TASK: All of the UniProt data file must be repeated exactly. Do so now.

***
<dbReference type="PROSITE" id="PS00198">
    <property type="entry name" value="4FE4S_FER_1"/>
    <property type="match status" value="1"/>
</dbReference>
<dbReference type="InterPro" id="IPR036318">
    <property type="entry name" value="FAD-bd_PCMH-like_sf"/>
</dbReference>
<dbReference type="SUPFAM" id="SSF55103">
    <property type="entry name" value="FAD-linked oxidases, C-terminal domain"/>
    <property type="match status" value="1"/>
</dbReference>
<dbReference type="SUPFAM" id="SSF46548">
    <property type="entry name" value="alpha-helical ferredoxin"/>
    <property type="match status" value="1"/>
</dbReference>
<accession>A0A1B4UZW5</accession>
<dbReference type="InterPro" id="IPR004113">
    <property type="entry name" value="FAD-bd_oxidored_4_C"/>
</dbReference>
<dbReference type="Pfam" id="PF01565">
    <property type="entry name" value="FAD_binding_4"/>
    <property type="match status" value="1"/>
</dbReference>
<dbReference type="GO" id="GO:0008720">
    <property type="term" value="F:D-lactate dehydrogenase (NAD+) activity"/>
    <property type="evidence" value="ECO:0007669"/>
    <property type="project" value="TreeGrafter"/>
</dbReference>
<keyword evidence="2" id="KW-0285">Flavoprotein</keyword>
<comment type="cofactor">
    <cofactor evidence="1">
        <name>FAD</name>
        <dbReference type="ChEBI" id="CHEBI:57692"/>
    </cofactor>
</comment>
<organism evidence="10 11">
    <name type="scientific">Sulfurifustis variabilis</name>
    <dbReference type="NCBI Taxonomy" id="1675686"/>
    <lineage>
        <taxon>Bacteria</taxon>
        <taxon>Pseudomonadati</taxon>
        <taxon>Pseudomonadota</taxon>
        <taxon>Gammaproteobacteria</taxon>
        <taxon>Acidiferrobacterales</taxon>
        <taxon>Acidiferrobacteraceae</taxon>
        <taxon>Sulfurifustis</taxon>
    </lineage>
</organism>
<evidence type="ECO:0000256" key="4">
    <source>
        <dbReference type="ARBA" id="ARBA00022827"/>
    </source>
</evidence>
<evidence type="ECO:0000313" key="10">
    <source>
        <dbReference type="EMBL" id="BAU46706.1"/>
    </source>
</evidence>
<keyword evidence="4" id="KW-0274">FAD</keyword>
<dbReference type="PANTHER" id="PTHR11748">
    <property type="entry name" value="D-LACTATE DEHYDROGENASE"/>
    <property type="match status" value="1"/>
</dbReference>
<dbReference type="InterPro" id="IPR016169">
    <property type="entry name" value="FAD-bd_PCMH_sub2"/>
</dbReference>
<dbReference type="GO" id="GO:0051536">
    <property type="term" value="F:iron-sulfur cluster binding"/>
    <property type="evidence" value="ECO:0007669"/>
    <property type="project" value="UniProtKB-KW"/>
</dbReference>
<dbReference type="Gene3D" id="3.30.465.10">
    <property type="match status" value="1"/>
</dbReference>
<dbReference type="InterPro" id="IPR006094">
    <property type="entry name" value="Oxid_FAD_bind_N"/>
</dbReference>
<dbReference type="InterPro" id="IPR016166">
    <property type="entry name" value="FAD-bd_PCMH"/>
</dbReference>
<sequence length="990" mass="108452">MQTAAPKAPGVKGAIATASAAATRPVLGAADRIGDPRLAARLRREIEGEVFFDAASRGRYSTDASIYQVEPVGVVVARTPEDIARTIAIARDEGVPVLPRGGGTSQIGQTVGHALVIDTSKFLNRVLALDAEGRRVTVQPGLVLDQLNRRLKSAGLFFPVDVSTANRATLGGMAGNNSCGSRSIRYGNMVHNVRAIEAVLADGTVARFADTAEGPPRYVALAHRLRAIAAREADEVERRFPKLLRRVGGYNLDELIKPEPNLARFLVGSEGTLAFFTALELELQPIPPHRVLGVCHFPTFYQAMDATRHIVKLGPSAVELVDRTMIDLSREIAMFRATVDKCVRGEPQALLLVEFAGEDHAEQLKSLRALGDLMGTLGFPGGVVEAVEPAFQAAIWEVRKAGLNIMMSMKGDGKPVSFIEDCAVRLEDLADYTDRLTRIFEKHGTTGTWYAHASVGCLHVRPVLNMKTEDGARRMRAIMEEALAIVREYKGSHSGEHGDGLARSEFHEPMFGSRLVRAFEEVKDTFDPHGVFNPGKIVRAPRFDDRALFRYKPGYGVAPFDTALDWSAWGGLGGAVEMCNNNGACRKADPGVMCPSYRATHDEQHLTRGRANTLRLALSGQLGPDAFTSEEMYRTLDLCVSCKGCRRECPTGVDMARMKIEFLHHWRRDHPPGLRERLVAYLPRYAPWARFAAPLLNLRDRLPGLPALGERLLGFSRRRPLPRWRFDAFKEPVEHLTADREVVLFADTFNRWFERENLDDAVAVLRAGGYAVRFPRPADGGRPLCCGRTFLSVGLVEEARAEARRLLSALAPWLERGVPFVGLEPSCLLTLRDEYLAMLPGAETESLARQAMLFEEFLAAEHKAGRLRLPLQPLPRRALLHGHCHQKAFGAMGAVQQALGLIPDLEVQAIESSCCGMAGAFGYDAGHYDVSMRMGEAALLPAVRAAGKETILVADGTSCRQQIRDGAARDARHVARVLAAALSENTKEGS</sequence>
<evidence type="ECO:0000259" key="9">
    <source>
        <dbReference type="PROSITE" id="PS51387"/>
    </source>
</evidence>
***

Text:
<dbReference type="PROSITE" id="PS00198">
    <property type="entry name" value="4FE4S_FER_1"/>
    <property type="match status" value="1"/>
</dbReference>
<dbReference type="InterPro" id="IPR036318">
    <property type="entry name" value="FAD-bd_PCMH-like_sf"/>
</dbReference>
<dbReference type="SUPFAM" id="SSF55103">
    <property type="entry name" value="FAD-linked oxidases, C-terminal domain"/>
    <property type="match status" value="1"/>
</dbReference>
<dbReference type="SUPFAM" id="SSF46548">
    <property type="entry name" value="alpha-helical ferredoxin"/>
    <property type="match status" value="1"/>
</dbReference>
<accession>A0A1B4UZW5</accession>
<dbReference type="InterPro" id="IPR004113">
    <property type="entry name" value="FAD-bd_oxidored_4_C"/>
</dbReference>
<dbReference type="Pfam" id="PF01565">
    <property type="entry name" value="FAD_binding_4"/>
    <property type="match status" value="1"/>
</dbReference>
<dbReference type="GO" id="GO:0008720">
    <property type="term" value="F:D-lactate dehydrogenase (NAD+) activity"/>
    <property type="evidence" value="ECO:0007669"/>
    <property type="project" value="TreeGrafter"/>
</dbReference>
<keyword evidence="2" id="KW-0285">Flavoprotein</keyword>
<comment type="cofactor">
    <cofactor evidence="1">
        <name>FAD</name>
        <dbReference type="ChEBI" id="CHEBI:57692"/>
    </cofactor>
</comment>
<organism evidence="10 11">
    <name type="scientific">Sulfurifustis variabilis</name>
    <dbReference type="NCBI Taxonomy" id="1675686"/>
    <lineage>
        <taxon>Bacteria</taxon>
        <taxon>Pseudomonadati</taxon>
        <taxon>Pseudomonadota</taxon>
        <taxon>Gammaproteobacteria</taxon>
        <taxon>Acidiferrobacterales</taxon>
        <taxon>Acidiferrobacteraceae</taxon>
        <taxon>Sulfurifustis</taxon>
    </lineage>
</organism>
<evidence type="ECO:0000256" key="4">
    <source>
        <dbReference type="ARBA" id="ARBA00022827"/>
    </source>
</evidence>
<evidence type="ECO:0000313" key="10">
    <source>
        <dbReference type="EMBL" id="BAU46706.1"/>
    </source>
</evidence>
<keyword evidence="4" id="KW-0274">FAD</keyword>
<dbReference type="PANTHER" id="PTHR11748">
    <property type="entry name" value="D-LACTATE DEHYDROGENASE"/>
    <property type="match status" value="1"/>
</dbReference>
<dbReference type="InterPro" id="IPR016169">
    <property type="entry name" value="FAD-bd_PCMH_sub2"/>
</dbReference>
<dbReference type="GO" id="GO:0051536">
    <property type="term" value="F:iron-sulfur cluster binding"/>
    <property type="evidence" value="ECO:0007669"/>
    <property type="project" value="UniProtKB-KW"/>
</dbReference>
<dbReference type="Gene3D" id="3.30.465.10">
    <property type="match status" value="1"/>
</dbReference>
<dbReference type="InterPro" id="IPR006094">
    <property type="entry name" value="Oxid_FAD_bind_N"/>
</dbReference>
<dbReference type="InterPro" id="IPR016166">
    <property type="entry name" value="FAD-bd_PCMH"/>
</dbReference>
<sequence length="990" mass="108452">MQTAAPKAPGVKGAIATASAAATRPVLGAADRIGDPRLAARLRREIEGEVFFDAASRGRYSTDASIYQVEPVGVVVARTPEDIARTIAIARDEGVPVLPRGGGTSQIGQTVGHALVIDTSKFLNRVLALDAEGRRVTVQPGLVLDQLNRRLKSAGLFFPVDVSTANRATLGGMAGNNSCGSRSIRYGNMVHNVRAIEAVLADGTVARFADTAEGPPRYVALAHRLRAIAAREADEVERRFPKLLRRVGGYNLDELIKPEPNLARFLVGSEGTLAFFTALELELQPIPPHRVLGVCHFPTFYQAMDATRHIVKLGPSAVELVDRTMIDLSREIAMFRATVDKCVRGEPQALLLVEFAGEDHAEQLKSLRALGDLMGTLGFPGGVVEAVEPAFQAAIWEVRKAGLNIMMSMKGDGKPVSFIEDCAVRLEDLADYTDRLTRIFEKHGTTGTWYAHASVGCLHVRPVLNMKTEDGARRMRAIMEEALAIVREYKGSHSGEHGDGLARSEFHEPMFGSRLVRAFEEVKDTFDPHGVFNPGKIVRAPRFDDRALFRYKPGYGVAPFDTALDWSAWGGLGGAVEMCNNNGACRKADPGVMCPSYRATHDEQHLTRGRANTLRLALSGQLGPDAFTSEEMYRTLDLCVSCKGCRRECPTGVDMARMKIEFLHHWRRDHPPGLRERLVAYLPRYAPWARFAAPLLNLRDRLPGLPALGERLLGFSRRRPLPRWRFDAFKEPVEHLTADREVVLFADTFNRWFERENLDDAVAVLRAGGYAVRFPRPADGGRPLCCGRTFLSVGLVEEARAEARRLLSALAPWLERGVPFVGLEPSCLLTLRDEYLAMLPGAETESLARQAMLFEEFLAAEHKAGRLRLPLQPLPRRALLHGHCHQKAFGAMGAVQQALGLIPDLEVQAIESSCCGMAGAFGYDAGHYDVSMRMGEAALLPAVRAAGKETILVADGTSCRQQIRDGAARDARHVARVLAAALSENTKEGS</sequence>
<evidence type="ECO:0000259" key="9">
    <source>
        <dbReference type="PROSITE" id="PS51387"/>
    </source>
</evidence>